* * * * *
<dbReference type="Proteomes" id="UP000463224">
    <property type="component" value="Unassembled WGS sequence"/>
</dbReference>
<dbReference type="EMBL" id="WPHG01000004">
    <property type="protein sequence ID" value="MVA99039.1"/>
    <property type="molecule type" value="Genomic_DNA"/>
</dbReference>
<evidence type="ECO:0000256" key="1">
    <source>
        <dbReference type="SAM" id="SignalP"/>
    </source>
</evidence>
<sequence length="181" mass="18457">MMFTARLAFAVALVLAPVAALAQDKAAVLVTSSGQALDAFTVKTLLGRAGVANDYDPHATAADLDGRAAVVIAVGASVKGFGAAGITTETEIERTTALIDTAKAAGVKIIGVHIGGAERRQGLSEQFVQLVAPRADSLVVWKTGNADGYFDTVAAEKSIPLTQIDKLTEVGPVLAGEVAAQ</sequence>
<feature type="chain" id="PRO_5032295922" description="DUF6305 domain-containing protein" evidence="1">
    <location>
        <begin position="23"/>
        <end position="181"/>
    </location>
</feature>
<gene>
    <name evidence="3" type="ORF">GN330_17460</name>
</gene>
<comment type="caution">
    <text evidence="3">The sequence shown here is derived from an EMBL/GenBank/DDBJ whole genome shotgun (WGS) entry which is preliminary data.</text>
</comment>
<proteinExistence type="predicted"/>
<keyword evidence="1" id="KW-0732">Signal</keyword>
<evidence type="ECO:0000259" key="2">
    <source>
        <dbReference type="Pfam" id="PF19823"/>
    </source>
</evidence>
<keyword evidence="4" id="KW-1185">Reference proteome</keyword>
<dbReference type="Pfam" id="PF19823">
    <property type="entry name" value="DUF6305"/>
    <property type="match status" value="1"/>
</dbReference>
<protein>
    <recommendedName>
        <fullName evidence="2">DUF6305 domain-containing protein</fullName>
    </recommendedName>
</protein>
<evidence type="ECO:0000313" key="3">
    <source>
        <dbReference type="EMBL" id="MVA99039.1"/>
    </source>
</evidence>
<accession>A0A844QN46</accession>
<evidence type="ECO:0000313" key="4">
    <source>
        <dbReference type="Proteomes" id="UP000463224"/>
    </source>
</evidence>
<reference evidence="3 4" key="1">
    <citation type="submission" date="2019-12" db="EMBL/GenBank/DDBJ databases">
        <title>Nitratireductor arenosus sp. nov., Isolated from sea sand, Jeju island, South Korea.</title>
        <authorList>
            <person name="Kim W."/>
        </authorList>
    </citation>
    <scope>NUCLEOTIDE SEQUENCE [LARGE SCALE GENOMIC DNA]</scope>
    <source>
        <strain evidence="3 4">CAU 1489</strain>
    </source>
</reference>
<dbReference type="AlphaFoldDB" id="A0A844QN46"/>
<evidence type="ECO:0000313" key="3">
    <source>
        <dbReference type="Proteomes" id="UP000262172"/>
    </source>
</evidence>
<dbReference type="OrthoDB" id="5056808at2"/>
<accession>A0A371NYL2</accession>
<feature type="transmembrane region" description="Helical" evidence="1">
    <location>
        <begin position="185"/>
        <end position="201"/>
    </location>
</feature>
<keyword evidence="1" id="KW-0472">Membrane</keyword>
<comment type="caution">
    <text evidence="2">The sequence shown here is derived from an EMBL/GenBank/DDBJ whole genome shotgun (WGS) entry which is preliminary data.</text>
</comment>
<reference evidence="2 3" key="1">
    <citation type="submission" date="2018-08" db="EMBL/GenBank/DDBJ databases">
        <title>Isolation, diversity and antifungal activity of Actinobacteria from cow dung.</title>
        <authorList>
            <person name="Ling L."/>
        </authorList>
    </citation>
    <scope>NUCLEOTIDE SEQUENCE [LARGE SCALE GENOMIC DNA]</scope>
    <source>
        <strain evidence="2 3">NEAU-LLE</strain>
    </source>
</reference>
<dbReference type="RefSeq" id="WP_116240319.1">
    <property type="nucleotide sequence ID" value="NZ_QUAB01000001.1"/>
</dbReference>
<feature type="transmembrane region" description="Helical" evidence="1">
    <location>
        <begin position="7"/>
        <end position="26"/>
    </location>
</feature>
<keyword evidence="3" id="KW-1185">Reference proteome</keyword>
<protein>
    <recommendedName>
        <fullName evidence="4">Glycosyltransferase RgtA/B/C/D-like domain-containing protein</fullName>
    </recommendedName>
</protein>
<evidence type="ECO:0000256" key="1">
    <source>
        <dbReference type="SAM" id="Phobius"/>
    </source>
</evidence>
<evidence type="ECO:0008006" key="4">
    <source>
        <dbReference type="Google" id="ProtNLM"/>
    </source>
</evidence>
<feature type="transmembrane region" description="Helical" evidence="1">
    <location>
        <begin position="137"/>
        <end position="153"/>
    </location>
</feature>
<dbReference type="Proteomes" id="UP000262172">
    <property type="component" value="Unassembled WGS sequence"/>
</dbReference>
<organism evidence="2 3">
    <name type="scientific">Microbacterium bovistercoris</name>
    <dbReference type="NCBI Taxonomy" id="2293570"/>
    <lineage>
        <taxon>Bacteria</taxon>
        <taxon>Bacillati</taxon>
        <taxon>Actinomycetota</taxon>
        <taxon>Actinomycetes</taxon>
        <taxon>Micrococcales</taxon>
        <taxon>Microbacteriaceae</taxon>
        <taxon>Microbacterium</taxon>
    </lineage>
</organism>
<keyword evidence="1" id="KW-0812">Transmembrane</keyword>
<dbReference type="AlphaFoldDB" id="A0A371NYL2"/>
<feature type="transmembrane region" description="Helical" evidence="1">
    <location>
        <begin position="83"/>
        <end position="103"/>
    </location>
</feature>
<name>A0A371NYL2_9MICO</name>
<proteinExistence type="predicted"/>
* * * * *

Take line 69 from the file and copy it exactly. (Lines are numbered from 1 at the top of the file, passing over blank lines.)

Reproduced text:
        <dbReference type="Proteomes" id="UP000262172"/>